The Battle of Coronel and
the battle of the Falklands in
Naval Art prints of the First World war naval battle between The German
Armoured Cruisers Scharnhorst, Gneisenau, Nurnberg and Leipzig against the
British Armoured cruisers HMS Good Hope, Monmouth and HMS Glasgow. These
Naval art prints by leading Naval Historical artists, Randall Wilson,
Robert Taylor and W L Wylie available direct from Cranston Fine Arts
At the outbreak
of World War I, Germany's East Asiatic squadron, consisting of two large
armoured cruisers and three light cruisers under the command of Vice
Admiral Graf Spee, travelled from their base at Tsingtao in northern
China, across the western Pacific to the coast of Chile. On 1st November
they were intercepted off the Chilean port of Coronel by a British
squadron where, enjoying a large advantage in firepower, the encounter
ended with a resounding victory for Admiral Graf Spee. The British
Admiralty reacted swiftly, despatching a powerful naval force to the South
Atlantic to confront the German squadron, and on 9th December battle
commenced some 120 miles south west of the Falkland Islands. Outnumbered,
outgunned, and outpaced by the British force, the Battle of the Falklands
was over by nightfall. Von Spee and the entire crew of his flagship
Scharnhorst perished, and with Leipzig, Nurnberg and Gneisenau also sunk,
the East Asiatic Squadron was routed. Only Dresden escaped and when she
was scuttled in Chilean waters four months later, the East Asiatic
Squadron ceased to exist.
The British squadron under Admiral Sir
Christopher Cradock consisted of two armoured cruisers HMS Good hope and
HMS Monmouth, light cruiser HMS Glasgow and an armed merchant cruiser.
Both HMS Good hope and HMS Monmouth were sunk, Admiral Cradock went down
with his ship HMS Good hope.
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After Filling Her Bunkers The Kent Once More Searched For The Dresden.
After Sir Frederick Sturdees victory over Admiral von Spee, off the Falkland Islands, on December 8th 1914, the cruiser Dresden remained the sole representative of the regular German Navy on the high seas, and hid amongst the innumerable islands off the Chilean coast of South America. The scattered squadron in search of her was under the orders of Captain John Luce, of H.M.S. Glasgow, and included among other vessels the armoured cruiser Kent (Captain John D. Allen) and the armed liner Orama (Captain John R Seagrave). On March 4th 1915, the Kent received a wireless message from the Glasgow, telling her that if she proceeded to a certain port she might come across Dresden. For a few days she hunted in vain, but at daybreak on March 8th caught sight of her. The Kent sped as hard as she could, but the Dresden was a faster ship, and night came on without the British ship being able to get within range. The Kent was now running short of coal, and spent the next day and night filling he.........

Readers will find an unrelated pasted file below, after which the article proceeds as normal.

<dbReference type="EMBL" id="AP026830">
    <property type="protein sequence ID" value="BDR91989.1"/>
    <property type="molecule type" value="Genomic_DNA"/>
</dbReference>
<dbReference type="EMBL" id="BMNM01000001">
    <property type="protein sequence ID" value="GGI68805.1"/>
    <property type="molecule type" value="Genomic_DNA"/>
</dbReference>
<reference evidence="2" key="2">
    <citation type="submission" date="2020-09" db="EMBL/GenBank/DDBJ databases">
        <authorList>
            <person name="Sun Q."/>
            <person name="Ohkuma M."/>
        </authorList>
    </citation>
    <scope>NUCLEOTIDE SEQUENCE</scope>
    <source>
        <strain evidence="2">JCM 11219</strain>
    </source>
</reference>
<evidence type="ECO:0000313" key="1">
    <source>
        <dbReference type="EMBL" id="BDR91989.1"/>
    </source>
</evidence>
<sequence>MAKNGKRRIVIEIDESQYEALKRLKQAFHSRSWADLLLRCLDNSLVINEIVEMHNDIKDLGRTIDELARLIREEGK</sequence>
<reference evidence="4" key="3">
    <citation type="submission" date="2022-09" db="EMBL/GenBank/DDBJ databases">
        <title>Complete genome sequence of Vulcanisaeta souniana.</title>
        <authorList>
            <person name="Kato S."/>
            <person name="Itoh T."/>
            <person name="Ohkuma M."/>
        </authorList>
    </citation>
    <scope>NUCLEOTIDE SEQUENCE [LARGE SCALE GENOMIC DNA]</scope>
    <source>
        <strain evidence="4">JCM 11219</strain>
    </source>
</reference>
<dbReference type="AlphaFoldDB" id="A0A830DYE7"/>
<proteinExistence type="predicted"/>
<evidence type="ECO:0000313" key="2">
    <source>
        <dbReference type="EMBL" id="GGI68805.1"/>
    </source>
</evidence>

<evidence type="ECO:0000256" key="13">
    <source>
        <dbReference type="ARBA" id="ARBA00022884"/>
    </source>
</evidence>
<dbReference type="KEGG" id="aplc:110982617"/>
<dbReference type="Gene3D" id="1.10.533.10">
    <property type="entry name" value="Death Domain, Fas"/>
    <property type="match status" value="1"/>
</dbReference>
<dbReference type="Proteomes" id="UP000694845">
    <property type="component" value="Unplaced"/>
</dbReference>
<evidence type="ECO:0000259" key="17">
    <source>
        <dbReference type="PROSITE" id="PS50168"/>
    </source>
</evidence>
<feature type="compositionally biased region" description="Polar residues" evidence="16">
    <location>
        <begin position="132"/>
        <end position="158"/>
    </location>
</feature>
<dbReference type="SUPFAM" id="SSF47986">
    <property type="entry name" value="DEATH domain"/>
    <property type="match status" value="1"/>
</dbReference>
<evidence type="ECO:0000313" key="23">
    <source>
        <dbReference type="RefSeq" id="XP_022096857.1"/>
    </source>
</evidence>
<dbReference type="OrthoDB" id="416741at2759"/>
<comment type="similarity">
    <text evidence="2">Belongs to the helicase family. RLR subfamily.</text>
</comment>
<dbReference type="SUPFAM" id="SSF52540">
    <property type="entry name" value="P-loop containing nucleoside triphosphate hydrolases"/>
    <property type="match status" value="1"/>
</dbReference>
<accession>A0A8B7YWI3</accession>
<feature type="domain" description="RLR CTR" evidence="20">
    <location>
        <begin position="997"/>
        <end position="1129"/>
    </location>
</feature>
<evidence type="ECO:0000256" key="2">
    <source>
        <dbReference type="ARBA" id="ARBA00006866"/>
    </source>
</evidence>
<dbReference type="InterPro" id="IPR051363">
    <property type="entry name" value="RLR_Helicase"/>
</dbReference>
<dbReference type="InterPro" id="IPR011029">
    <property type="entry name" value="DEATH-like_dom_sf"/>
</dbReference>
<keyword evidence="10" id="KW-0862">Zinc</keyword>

|Item Code : DTE0190||After Filling Her Bunkers The Kent Once More Searched For The Dresden. - Editions Available|
|PRINT|| First World War antique black and white book plate published c.1916-18 of glorious acts of heroism during the Great War. This plate may also have text on the reverse side which does not affect the framed side. Title and text describing the event beneath image as shown. |
Full Item Details
| Paper size 10.5 inches x 8.5 inches (27cm x 22cm)||none||£13.00|